A local church in Winnipeg serves a culturally vibrant congregation with five services every Sunday.

"City Church started in 2008 as an intentionally intercultural church primarily made up of former refugees around the world," says Tim Nielsen, the pastor at City Church in Winnipeg.

The building is located at 484 Maryland Street. The congregation is made up of people from all over the world, including from Burma/Myanmar, the Congo, Eritrea, India, and Pakistan, to name a few.

"Prior to starting the church, my wife and I were in Indigenous ministry for about 20 years. It was God leading us."

Nielsen says that God opened the door for him to start helping refugees. All this started after Nielsen struck up a friendship with Indiana Cungcin, a refugee from Burma. 

"Back in 2003 the Canadian government put 10 Chin individuals here in the city, but they didn't speak English and we were trying to find them jobs. Then in 2007, the government brought 10 Karen people from Burma, and those 10 had the same problem."

Seeing this obstacle, Nielsen and Cungcin worked with the Canadian government to bring over 300 new refugees, with the agreement that the two men would find work for them. This proved a challenge as they all didn't speak English, but it didn't stop the men from coming up with a solution, having a translator in the workplace. 

"The Lord opened up the doors for us. A number of manufacturing plants were willing to have people who didn't speak English but had translators on the job site. Today those families continue to work for those factories and they're doing remarkably well."

The Past Decades Work

Since opening up, City Church has been running a ministry centre called City Connections across the street from the church. In 2017 they partnered with Naomi House, which is a transitional home for newly arrived refugees.

"In 2020 we started privately sponsoring refugees. Right now we have 80 sponsorships in and we have 170 refugees that are on our waiting list."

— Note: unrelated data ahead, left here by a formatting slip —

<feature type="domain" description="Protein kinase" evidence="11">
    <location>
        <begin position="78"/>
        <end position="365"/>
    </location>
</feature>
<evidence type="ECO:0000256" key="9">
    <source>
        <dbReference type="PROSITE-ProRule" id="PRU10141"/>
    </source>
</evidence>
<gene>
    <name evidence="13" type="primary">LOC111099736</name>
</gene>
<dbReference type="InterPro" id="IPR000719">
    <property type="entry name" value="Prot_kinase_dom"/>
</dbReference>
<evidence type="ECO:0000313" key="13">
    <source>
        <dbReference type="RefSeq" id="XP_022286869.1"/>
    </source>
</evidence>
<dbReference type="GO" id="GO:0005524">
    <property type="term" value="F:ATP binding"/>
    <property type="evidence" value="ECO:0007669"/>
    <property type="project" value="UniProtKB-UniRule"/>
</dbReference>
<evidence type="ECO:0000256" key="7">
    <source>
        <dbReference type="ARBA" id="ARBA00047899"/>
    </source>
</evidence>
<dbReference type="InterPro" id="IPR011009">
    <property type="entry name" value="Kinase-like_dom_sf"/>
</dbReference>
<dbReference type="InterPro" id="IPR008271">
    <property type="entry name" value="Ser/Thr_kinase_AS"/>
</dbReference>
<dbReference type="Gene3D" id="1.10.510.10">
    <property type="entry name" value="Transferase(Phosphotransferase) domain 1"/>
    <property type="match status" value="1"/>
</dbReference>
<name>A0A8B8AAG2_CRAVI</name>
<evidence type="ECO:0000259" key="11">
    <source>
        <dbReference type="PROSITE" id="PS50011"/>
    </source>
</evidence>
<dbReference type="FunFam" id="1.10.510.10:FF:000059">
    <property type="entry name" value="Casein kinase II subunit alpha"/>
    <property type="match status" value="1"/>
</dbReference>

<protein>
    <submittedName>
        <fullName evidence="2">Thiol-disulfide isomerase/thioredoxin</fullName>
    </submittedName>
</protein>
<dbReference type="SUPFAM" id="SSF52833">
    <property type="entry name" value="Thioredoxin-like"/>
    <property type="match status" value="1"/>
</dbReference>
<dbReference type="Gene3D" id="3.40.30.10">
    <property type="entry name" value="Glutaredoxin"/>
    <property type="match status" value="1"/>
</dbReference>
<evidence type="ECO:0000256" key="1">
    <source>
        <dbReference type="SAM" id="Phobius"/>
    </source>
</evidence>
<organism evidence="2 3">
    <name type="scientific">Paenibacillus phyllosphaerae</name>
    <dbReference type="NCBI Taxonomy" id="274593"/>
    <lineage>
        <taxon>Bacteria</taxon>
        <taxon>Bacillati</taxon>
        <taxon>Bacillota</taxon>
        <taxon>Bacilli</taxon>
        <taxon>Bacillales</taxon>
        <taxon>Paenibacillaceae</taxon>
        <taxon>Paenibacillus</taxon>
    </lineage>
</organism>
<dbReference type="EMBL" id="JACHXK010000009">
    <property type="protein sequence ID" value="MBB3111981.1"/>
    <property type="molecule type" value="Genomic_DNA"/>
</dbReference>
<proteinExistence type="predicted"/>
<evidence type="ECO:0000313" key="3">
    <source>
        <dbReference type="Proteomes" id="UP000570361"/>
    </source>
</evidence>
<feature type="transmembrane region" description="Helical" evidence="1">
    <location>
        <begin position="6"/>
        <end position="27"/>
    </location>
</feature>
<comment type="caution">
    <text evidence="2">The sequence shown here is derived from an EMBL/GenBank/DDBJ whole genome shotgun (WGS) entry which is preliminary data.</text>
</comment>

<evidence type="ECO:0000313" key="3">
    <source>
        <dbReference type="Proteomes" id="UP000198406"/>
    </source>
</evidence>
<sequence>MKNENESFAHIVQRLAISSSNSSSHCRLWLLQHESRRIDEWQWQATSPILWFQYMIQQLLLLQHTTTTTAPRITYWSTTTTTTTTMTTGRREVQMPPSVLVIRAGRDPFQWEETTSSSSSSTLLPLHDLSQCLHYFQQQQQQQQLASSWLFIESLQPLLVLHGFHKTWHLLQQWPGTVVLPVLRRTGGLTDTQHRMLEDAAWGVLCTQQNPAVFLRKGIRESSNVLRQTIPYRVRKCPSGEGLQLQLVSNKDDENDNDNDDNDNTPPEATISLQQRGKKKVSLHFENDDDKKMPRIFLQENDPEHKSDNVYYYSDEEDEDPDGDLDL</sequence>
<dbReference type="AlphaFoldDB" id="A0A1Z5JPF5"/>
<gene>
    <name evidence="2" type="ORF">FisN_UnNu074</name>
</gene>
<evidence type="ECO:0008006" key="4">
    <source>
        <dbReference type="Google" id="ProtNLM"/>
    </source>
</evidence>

There is a lot of paperwork that goes into helping bring refugees over to Canada, as well as once they get to Canada. Nielsen works with a team of people to help get all this work done. 

"We have Candace Loewen who is with Africa Inland Mission and she does all our paperwork. We have Shahrazad Mohamed, a born-again Christian originally from Somalia, and she is with International Association for Refugees. My good friend Indy is with Vision Ministries. There's a whole team of us. It's not about City Church but building up God's kingdom."

Only one per cent of refugees are ever sponsored around the world, according to Nielsen. Those he helps bring to Winnipeg react as many would suspect. 

"Overall, the general response is great joy. Joy that they've been able to come to Canada. There are 84 million forcibly displaced people around the world. Of that, 48 million are internally displaced, but 26 million are refugees that have had to flee their countries, and as a result, they are looking to be sponsored."

What's in a Name?

Pastor Nielsen shares that it's important to get to know the names of people coming to Winnipeg, rather than just facts about them.

"As believers in Christ, we have an opportunity that we can love and care for people that we have never met but they have suffered. Some through political and some through Christian persecution. Canada is the only country in the world where you can sponsor a refugee by name."

Nielsen says that while the whole process is not easy, it's a great opportunity for believers to put their faith in action. He encourages churches to join them in this, or start a sponsorship on their own. 

"Learning a person's name is the doorway to building a friendship. As we remember a person's name they feel loved and accepted. It's the foundation of building a relationship."

A Typical Sunday at City Church

Sunday mornings at City Church starts off with a typical church service starting at 10:30 a.m.

"We try to involve as many different ethnic groups as possible together on the platform. We seek to build friendships with each other and walk through life together as friends, although we're from different countries. Together we're each enriched by each other's stories and backgrounds."

That's only the first of many services they offer the community.

"Then in the afternoon, we offer ethnic-specific services as well. At 1:00 we have the Karen service from Burma, at 3:00 is the Chin service from Burma, then there's an Eritrean service at 6:00 and a Punjabi service at 6:00."

From all the services, City Church serves between 500-700 people as part of its congregation. Their heart is for discipleship.